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Chile has the most socio-economic segregated education system of OECD members

Wednesday, September 14th 2011 - 06:53 UTC
Full article 6 comments

The Organization for Economic Co-operation and Development (OECD) names Chile the most socio-economically segregated country regarding education opportunities. The annual report released this week shows that private schools receive the most funding from the government and these schools have the least socioeconomic integration. Read full article


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  • xbarilox

    “Chile has the most socio-economic segregated education system of OECD members” nah, how can this be true??? they are the first world.

    Sep 14th, 2011 - 04:16 pm - Link - Report abuse 0
  • ManRod

    xbarilox, we never claimed to be first world, there is way to go to reach that.
    What is for sure, is that your comment filled with FIRST CLASS rancorousness reflects third world thinking par excellence.

    If you are really interested in the status quo of the education in Chile compared to the OECD members, you can check the official and fresh report here, which will not show such a negatively partial article here (its the trend to beat on the chilean educational system, it sells):

    We are not always on the tail of the meassuring and do several times outpace developped countries in several indicators .

    Like for example Austria, Germany in percentage of Population that has attained tertiary education for the group of 25-34 aged)

    Or even more exteme outbalancing Austria, Germany, Norway, Luxembourg, UK, Australia, Belgium, Netherlands, New Zealand, Iceland in percentage of Population that has attained tertiary Education for the group of 25-34 aged)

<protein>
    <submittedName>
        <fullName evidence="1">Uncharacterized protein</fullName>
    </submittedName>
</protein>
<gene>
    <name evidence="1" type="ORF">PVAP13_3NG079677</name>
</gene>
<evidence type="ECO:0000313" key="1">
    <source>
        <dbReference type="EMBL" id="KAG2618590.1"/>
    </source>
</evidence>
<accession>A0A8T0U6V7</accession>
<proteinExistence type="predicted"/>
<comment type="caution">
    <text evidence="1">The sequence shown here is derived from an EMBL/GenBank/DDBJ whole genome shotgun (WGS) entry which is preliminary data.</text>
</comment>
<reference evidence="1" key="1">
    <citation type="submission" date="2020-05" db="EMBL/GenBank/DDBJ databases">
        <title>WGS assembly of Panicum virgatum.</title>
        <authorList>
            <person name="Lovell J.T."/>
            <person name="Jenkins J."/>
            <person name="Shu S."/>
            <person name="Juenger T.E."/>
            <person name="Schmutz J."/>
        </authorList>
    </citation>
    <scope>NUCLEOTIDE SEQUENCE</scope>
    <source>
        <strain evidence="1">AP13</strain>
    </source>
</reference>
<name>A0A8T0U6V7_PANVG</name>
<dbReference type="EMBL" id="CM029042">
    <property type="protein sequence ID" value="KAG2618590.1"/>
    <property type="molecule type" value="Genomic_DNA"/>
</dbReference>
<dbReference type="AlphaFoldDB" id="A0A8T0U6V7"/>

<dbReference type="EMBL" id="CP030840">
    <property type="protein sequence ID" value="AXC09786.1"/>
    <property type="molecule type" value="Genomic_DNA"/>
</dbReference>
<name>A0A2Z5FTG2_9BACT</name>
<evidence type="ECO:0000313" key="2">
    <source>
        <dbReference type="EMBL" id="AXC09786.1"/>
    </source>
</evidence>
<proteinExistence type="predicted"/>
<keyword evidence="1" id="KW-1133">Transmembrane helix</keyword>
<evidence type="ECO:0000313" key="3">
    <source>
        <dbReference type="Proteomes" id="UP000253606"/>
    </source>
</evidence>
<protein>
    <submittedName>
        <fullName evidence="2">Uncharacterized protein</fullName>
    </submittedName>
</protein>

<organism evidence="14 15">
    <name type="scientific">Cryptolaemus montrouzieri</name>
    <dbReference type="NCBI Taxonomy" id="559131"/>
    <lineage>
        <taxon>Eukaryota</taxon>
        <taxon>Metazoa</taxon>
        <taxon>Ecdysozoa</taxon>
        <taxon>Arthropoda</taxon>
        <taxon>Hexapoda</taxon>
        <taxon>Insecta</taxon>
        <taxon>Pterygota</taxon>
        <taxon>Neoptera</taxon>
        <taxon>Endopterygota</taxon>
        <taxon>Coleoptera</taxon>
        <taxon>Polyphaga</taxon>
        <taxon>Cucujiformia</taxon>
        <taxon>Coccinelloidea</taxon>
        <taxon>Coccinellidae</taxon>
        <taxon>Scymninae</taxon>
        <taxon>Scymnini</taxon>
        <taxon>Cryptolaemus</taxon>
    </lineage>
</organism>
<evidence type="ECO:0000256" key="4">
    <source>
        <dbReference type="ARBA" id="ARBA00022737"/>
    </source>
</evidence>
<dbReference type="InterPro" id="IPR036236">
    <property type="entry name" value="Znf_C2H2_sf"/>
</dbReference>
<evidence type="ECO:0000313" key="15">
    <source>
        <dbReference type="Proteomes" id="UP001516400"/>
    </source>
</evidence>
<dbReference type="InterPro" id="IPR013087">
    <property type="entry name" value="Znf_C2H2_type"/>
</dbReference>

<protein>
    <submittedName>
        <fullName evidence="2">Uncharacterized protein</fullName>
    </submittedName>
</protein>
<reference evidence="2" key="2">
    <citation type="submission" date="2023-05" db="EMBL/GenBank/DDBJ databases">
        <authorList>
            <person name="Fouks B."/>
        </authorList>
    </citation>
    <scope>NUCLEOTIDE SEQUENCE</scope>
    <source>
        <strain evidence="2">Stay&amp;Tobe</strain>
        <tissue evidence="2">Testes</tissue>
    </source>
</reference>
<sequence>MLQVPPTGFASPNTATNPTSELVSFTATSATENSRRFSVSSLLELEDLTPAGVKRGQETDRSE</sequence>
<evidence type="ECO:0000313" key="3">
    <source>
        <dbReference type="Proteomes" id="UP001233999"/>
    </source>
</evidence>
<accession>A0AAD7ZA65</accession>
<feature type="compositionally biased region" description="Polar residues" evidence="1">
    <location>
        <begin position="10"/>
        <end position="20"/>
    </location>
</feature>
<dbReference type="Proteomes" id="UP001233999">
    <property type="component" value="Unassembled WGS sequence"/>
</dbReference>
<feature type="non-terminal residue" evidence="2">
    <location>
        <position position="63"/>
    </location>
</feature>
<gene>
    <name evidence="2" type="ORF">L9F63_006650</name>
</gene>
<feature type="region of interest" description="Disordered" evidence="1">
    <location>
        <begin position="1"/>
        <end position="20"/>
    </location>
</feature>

Check this on page 30 and 32.

    Interestingly on some studies, they take non-OECD members for comparisons, like Argentina and Brasil. In that cases, we sometimes do really look like first world, even this might not be reality... yet. ;)

    Sep 14th, 2011 - 06:35 pm - Link - Report abuse 0
  • GeoffWard2

    So Chilean private schools receive, on average, more state funding than do the state schools, on average.
    Seems strange, though not impossible.

    Whilst I am not averse to the state topping-up the funds for private schools, everything being equalised (like funding being related to the number of students, teachers, etc) the totality of funding that the state schools individually receive should ALWAYS greatly exceed the individual private top-ups.

    One key question is
    'how much does a family pay per term/year for their child to attend a private school'?
    Another might be
    'what percentage of total school costs does parential contribution cover'?

    This is a real snake-pit of a Mercopress article.
    I think there might be a Mercopress snake in the pit.

    Sep 14th, 2011 - 08:45 pm - Link - Report abuse 0
  • Fido Dido

    I'm amazed that people still take that OECD institution seriously.

    Sep 14th, 2011 - 10:58 pm - Link - Report abuse 0
  • xbarilox

    teeheehee upalalá! do you want some candy?

    Sep 15th, 2011 - 12:20 am - Link - Report abuse 0
  • GeoffWard2

    the OECD research and publications on education profiles across the developed and developing world are profoundly good, the best available, by far.
    What we have here is a Mercopress writer who is being a little bit naughty, somebody who has been too lazy to extract the sense available within a big document. This is typical of an article written by an office junior with 'an agenda' - hence my comment at#3.

    Sep 15th, 2011 - 11:42 am - Link - Report abuse 0

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